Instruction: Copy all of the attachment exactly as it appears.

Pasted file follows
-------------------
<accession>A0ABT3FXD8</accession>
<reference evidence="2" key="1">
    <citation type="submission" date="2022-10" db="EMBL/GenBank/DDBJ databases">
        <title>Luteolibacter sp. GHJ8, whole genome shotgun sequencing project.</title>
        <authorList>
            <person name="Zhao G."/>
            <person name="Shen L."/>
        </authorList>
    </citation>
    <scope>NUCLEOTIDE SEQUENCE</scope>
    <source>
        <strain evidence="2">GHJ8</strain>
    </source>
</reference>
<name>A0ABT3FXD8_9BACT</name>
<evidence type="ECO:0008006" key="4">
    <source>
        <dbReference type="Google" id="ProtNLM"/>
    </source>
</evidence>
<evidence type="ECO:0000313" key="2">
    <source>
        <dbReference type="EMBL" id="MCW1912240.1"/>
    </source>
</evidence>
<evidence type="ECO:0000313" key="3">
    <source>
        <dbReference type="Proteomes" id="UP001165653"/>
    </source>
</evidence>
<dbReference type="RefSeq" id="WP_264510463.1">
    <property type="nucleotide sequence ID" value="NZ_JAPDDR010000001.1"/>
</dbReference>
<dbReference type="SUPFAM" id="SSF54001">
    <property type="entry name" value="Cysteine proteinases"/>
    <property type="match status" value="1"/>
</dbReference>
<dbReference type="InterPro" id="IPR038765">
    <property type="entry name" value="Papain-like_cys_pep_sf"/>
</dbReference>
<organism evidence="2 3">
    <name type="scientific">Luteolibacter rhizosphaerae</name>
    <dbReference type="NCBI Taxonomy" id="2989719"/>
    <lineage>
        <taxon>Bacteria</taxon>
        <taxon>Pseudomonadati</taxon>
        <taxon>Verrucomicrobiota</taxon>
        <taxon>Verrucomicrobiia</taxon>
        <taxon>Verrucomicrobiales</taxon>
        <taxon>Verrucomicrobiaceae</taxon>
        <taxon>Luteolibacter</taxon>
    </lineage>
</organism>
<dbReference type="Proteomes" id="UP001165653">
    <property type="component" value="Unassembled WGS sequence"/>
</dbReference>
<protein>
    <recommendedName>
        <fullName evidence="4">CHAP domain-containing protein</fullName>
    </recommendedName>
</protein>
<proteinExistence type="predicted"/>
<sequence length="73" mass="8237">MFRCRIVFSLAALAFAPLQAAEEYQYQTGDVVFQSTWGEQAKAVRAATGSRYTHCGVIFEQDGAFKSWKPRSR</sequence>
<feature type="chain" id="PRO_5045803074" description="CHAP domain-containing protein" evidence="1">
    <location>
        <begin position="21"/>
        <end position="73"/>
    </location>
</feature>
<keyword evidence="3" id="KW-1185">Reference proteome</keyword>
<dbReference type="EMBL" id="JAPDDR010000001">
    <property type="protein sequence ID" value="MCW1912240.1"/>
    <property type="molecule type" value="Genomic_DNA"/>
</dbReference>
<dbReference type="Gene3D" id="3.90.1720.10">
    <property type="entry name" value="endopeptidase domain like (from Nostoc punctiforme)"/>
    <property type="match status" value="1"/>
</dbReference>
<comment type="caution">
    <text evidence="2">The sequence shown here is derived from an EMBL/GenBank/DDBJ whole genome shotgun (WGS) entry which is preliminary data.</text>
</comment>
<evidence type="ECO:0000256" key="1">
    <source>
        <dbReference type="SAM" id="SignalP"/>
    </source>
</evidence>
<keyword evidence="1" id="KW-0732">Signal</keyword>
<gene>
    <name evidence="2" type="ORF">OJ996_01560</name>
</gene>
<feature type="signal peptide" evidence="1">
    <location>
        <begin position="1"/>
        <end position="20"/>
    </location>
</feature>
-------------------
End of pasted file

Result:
<accession>A0ABT3FXD8</accession>
<reference evidence="2" key="1">
    <citation type="submission" date="2022-10" db="EMBL/GenBank/DDBJ databases">
        <title>Luteolibacter sp. GHJ8, whole genome shotgun sequencing project.</title>
        <authorList>
            <person name="Zhao G."/>
            <person name="Shen L."/>
        </authorList>
    </citation>
    <scope>NUCLEOTIDE SEQUENCE</scope>
    <source>
        <strain evidence="2">GHJ8</strain>
    </source>
</reference>
<name>A0ABT3FXD8_9BACT</name>
<evidence type="ECO:0008006" key="4">
    <source>
        <dbReference type="Google" id="ProtNLM"/>
    </source>
</evidence>
<evidence type="ECO:0000313" key="2">
    <source>
        <dbReference type="EMBL" id="MCW1912240.1"/>
    </source>
</evidence>
<evidence type="ECO:0000313" key="3">
    <source>
        <dbReference type="Proteomes" id="UP001165653"/>
    </source>
</evidence>
<dbReference type="RefSeq" id="WP_264510463.1">
    <property type="nucleotide sequence ID" value="NZ_JAPDDR010000001.1"/>
</dbReference>
<dbReference type="SUPFAM" id="SSF54001">
    <property type="entry name" value="Cysteine proteinases"/>
    <property type="match status" value="1"/>
</dbReference>
<dbReference type="InterPro" id="IPR038765">
    <property type="entry name" value="Papain-like_cys_pep_sf"/>
</dbReference>
<organism evidence="2 3">
    <name type="scientific">Luteolibacter rhizosphaerae</name>
    <dbReference type="NCBI Taxonomy" id="2989719"/>
    <lineage>
        <taxon>Bacteria</taxon>
        <taxon>Pseudomonadati</taxon>
        <taxon>Verrucomicrobiota</taxon>
        <taxon>Verrucomicrobiia</taxon>
        <taxon>Verrucomicrobiales</taxon>
        <taxon>Verrucomicrobiaceae</taxon>
        <taxon>Luteolibacter</taxon>
    </lineage>
</organism>
<dbReference type="Proteomes" id="UP001165653">
    <property type="component" value="Unassembled WGS sequence"/>
</dbReference>
<protein>
    <recommendedName>
        <fullName evidence="4">CHAP domain-containing protein</fullName>
    </recommendedName>
</protein>
<proteinExistence type="predicted"/>
<sequence length="73" mass="8237">MFRCRIVFSLAALAFAPLQAAEEYQYQTGDVVFQSTWGEQAKAVRAATGSRYTHCGVIFEQDGAFKSWKPRSR</sequence>
<feature type="chain" id="PRO_5045803074" description="CHAP domain-containing protein" evidence="1">
    <location>
        <begin position="21"/>
        <end position="73"/>
    </location>
</feature>
<keyword evidence="3" id="KW-1185">Reference proteome</keyword>
<dbReference type="EMBL" id="JAPDDR010000001">
    <property type="protein sequence ID" value="MCW1912240.1"/>
    <property type="molecule type" value="Genomic_DNA"/>
</dbReference>
<dbReference type="Gene3D" id="3.90.1720.10">
    <property type="entry name" value="endopeptidase domain like (from Nostoc punctiforme)"/>
    <property type="match status" value="1"/>
</dbReference>
<comment type="caution">
    <text evidence="2">The sequence shown here is derived from an EMBL/GenBank/DDBJ whole genome shotgun (WGS) entry which is preliminary data.</text>
</comment>
<evidence type="ECO:0000256" key="1">
    <source>
        <dbReference type="SAM" id="SignalP"/>
    </source>
</evidence>
<keyword evidence="1" id="KW-0732">Signal</keyword>
<gene>
    <name evidence="2" type="ORF">OJ996_01560</name>
</gene>
<feature type="signal peptide" evidence="1">
    <location>
        <begin position="1"/>
        <end position="20"/>
    </location>
</feature>